Interested students should apply online (Brandeis login required). Questions that are not answered in the online FAQ may be addressed to Steven Karel <divsci at>.

How different metals stick together

Editor: Tamara Hanna JEM: Esther RTP: Bryan Nolte

Cover artwork from Inorganic Chemistry featuring paper from the Thomas group

Metal-metal interactions are at the heart of some of the most interesting metal-catalyzed transformations and are found everywhere from Nature (metalloenzymes) to industrially important heterogeneous catalysis (surfaces, nanomaterials).  While textbooks have been written about metal-metal multiple bonds, surprising gaps in knowledge remain, including bonding between first row transition metals and bonding between different metals.  The Thomas group in the Brandeis Chemistry Department seeks to fill these gaps in knowledge through the systematic synthesis of heterobimetallic complexes featuring a wide range of different transition metals and developing a thorough understanding of the electronic structure and bonding of these novel compounds.

The latest issue of Inorganic Chemistry features cover artwork highlighting the recent paper from the Thomas laboratory titled “Exploring Trends in Metal–Metal Bonding, Spectroscopic Properties, and Conformational Flexibility in a Series of Heterobimetallic Ti/M and V/M Complexes (M = Fe, Co, Ni, and Cu).” The paper describes an extensive study of a series of Ti/M and V/M heterobimetallic complexes, where M is systematically varied across the periodic table from left to right (Fe, Co, Ni, Cu).  These complexes are classified as “early/late” heterobimetallic complexes because they feature one metal from the left half of the periodic table (“early”) and one metal from the right half of the periodic table (“late”).  The inherent differences between the properties of the two metals makes their metal-metal bonding quite polar and sensitive to a variety of different factors, but also poises these compounds for interesting reactivity because of the two electronically different metal sites presented. This latest installation from the Thomas group uncovers trends in metal-metal bond distance determined using X-ray crystallography, and uses a variety of spectroscopic (EPR, NMR, Mossbauer) and computational tools to probe the electronic structure of these compounds.  Most interestingly, these compounds are shown to be conformationally flexible, with ligand rearrangements occurring rapidly in solution and this ligand hemilability, which is ideal for facilitating reactivity, can be correlated directly with the strength of metal-metal interactions.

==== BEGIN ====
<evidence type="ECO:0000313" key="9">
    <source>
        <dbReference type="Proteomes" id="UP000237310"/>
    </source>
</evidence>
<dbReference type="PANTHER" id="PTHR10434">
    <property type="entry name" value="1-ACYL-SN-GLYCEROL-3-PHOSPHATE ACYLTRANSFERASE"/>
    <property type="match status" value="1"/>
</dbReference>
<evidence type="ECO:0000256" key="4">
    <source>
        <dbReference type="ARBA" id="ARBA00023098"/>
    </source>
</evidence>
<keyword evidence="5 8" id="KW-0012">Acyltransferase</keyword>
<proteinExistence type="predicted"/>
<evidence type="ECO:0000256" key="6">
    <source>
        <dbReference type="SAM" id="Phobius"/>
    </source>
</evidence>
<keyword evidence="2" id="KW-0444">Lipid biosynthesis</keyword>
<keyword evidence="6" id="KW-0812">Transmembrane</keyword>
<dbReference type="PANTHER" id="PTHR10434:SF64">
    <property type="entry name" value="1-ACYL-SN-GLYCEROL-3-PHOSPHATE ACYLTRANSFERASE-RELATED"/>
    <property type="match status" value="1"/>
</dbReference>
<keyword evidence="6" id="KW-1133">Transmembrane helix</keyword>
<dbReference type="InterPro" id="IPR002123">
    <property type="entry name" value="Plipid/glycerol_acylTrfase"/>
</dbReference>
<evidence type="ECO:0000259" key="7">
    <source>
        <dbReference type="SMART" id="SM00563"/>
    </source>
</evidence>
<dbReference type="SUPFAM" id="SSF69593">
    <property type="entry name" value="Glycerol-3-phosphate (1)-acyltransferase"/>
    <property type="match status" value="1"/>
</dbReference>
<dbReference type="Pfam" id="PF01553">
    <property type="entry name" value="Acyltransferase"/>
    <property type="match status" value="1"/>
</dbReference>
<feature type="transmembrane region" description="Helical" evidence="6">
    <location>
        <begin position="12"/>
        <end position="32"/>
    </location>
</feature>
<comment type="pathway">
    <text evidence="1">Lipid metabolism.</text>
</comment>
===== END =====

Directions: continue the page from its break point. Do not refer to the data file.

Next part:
This paper was highly collaborative and its preparation involved researchers from both Brandeis and Harvard University. The synthesis and characterization of the new compounds were largely carried out by Bing Wu, a graduate student in the Thomas group, along with Chris Thomas herself. Matt Wilding, a recent Ph.D. graduate student from the Betley laboratory at Harvard University, assisted with the collection and interpretation of Mossbauer data and designed the cover artwork. Recent Ph.D. graduate Mark Bezpalko, of the Thomas/Foxman groups, and Bruce Foxman carried out all of the structural work in the Brandeis X-ray Diffraction Facility, and all of the computational studies were carried out by Bing Wu and Chris Thomas using the Brandeis high performance cluster.